• A one-year program in which students complete twenty-seven units of course work, including ENG 6302 and ENG 6303.

The completion times above are for the full-time students. Part-time students may take up to four years to complete either MA program, but are not eligible for scholarship support. The residence requirement for students admitted on a full-time basis is three terms.

In keeping with the bilingual character of the University, the program has a French language requirement. Student may satisfy this requirement by passing FLS 1000, the test administered by the Official Languages and Bilingualism Institute, or its equivalent as determined by the Department of English. A pass on the Department's test leads to an S on the transcript. Students may also satisfy the language requirement by passing six units of second-year university-level language course(s). These courses are additional to the English courses required for the degree.

Collaborative Program in Women's Studies

Students admitted to the Collaborative program in women's studies at the master's level must meet the requirements for a master's degree in their primary program as well as the requirements of the women's studies program. Normally, the women's studies courses are recognized as partial fulfillment of the requirements of the student's primary program, in which case the passing grade in the relevant FEM course or courses is the same as that specified for the primary program.

Compulsory Courses:
FEM 5103Feminist Methodologies3 Units
FEM 5300Feminist Theories3 Units
Thesis or Major Research Paper

Note(s)

  • Students must complete the two compulsory courses before their first enrollment for the major research paper or thesis.
  • The thesis or major research paper must be on a topic related to women, gender, feminism or sexualities. The proposed topic must be approved by the Women’s Studies Graduate Committee as well as by the student’s primary program. The thesis or major research paper must demonstrate knowledge of feminist scholarship in the field or fields appropriate to the topic, and of feminist methodologies where applicable.
  • The thesis supervisor must possess Women’s Studies and/or feminist expertise. In the case of a major research paper, the supervisor should, ideally, possess Women’s Studies and/or feminist expertise. If not, one of the readers must possess such expertise. Joint supervision by a professor from the participating unit and a professor chosen by the WSGC may be appropriate in some cases.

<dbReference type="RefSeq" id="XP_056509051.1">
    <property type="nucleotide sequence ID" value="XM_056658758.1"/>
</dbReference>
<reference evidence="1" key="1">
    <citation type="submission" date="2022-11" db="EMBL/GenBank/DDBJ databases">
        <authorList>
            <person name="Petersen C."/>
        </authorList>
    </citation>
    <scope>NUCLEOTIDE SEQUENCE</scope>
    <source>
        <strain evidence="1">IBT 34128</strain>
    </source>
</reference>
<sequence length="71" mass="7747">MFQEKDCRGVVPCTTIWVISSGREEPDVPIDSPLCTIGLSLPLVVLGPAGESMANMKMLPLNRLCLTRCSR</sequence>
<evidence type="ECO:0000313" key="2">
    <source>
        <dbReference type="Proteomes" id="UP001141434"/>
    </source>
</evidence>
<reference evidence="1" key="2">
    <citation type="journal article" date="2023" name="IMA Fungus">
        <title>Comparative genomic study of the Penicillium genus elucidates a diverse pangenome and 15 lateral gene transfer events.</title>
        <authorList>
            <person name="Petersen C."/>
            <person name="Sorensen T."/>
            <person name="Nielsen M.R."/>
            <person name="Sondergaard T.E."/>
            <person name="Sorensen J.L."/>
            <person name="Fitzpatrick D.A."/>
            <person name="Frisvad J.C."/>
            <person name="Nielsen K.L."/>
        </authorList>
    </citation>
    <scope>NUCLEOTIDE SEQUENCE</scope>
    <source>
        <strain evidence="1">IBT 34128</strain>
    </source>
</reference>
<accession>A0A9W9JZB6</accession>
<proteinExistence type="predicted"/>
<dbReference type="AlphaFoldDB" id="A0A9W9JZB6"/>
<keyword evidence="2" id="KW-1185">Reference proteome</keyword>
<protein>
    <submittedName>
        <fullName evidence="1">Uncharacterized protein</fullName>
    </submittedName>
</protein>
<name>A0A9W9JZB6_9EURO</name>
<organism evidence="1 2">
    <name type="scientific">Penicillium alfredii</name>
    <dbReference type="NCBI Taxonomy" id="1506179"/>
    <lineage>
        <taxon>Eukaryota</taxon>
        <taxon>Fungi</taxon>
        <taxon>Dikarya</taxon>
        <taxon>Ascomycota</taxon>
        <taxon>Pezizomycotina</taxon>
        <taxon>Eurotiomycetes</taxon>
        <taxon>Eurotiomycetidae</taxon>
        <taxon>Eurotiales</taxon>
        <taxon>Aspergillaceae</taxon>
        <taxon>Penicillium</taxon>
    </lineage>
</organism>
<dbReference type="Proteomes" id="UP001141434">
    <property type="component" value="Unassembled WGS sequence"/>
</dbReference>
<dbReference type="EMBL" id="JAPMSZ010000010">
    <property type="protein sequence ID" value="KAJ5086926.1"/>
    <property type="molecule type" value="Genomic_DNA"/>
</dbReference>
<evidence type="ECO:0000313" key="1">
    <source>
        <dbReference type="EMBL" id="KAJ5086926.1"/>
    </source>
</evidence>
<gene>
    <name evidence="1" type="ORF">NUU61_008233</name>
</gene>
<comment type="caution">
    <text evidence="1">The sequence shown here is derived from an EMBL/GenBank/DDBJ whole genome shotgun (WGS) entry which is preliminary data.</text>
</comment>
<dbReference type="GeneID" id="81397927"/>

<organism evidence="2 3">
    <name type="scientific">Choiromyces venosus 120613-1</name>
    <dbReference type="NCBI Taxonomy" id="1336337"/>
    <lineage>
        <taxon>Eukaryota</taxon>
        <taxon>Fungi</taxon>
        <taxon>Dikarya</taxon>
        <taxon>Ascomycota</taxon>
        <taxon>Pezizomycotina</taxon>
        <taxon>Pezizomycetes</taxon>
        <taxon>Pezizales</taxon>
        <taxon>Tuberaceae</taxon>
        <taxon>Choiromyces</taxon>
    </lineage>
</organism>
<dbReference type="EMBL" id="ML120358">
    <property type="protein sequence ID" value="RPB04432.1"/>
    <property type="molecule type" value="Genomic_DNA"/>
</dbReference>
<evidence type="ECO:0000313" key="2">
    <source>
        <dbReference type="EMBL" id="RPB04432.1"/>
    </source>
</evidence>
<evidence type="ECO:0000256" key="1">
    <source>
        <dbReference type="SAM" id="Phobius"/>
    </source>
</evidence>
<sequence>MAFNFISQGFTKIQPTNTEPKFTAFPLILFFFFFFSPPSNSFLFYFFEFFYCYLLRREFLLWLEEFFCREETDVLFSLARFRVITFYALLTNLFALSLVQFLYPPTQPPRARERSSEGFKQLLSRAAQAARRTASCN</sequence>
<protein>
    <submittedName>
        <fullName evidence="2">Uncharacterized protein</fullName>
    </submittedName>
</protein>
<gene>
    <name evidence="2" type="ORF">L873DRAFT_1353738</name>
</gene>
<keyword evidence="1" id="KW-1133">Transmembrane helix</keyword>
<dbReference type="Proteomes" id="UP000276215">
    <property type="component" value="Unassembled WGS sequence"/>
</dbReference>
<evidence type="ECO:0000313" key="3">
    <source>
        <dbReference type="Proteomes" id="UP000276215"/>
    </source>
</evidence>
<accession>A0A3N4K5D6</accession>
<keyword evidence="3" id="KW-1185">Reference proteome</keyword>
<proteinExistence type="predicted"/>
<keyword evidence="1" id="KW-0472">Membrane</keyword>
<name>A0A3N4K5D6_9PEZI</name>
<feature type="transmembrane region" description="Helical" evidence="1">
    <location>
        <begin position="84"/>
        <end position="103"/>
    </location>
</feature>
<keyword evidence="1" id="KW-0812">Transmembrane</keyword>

• Thesis or Major Research Paper Proposal: The thesis or major research paper proposal must be approved by the Women’s Studies Graduate Committee as well as by the primary program. Usually the thesis or major research paper proposal is submitted to women’s studies by the end of the third term of the first year of studies. For the primary programs that do not require a proposal, students must still submit a proposal to the Women’s Studies Graduate Committee.
  • Examiner or Reader: One of the examiners (for the thesis) or reader (for the major research paper) must be a person approved by the Women’s Studies Graduate Committee.

Duration of Program

Students are expected to complete all requirements within two years. The thesis must be submitted within four years of the date of initial enrollment in the program.

Residence

Students admitted full-time must enroll full-time for at least three terms.

Minimum Standards

The passing grade in all courses is B. Students who fail two courses (equivalent to 6 units) must withdraw from the program.

Research Fields & Facilities

Located in the heart of Canada’s capital, a few steps away from Parliament Hill, the University of Ottawa is among Canada’s top 10 research universities.

uOttawa focuses research strengths and efforts in four Strategic Areas of Development in Research (SADRs):

  • Canada and the World
  • Health
  • e-Society
  • Molecular and Environmental Sciences

With cutting-edge research, our graduate students, researchers and educators strongly influence national and international priorities.

Research at the Faculty of Arts

The Faculty of Arts is proud of the state of the art research conducted by its professors. In the spirit of showcasing its research to the university community as well as to the general public, the Faculty has created three activities: Dean's Lecture Series, Treasures of the Library, and Excellence Lectures.

Facilities, Research Centres and Institutes at the Faculty of Arts

Centre de recherche en civilisation canadienne-française, Institute of Canadian and Aboriginal Studies, Institute for Science, Society and Policy, Official Languages and Bilingualism Institute (OLBI) and Morisset Library.

For more information, refer to the list of faculty members and their research fields on Uniweb

IMPORTANT: Candidates and students looking for professors to supervise their thesis or research project can also consult the website of the faculty or department of their program of choice. Uniweb does not list all professors authorized to supervise research projects at the University of Ottawa.

ENG 6111 Directed Readings I (3 units)

Course Component: Lecture

ENG 6112 Directed Readings II (3 units)

Course Component: Research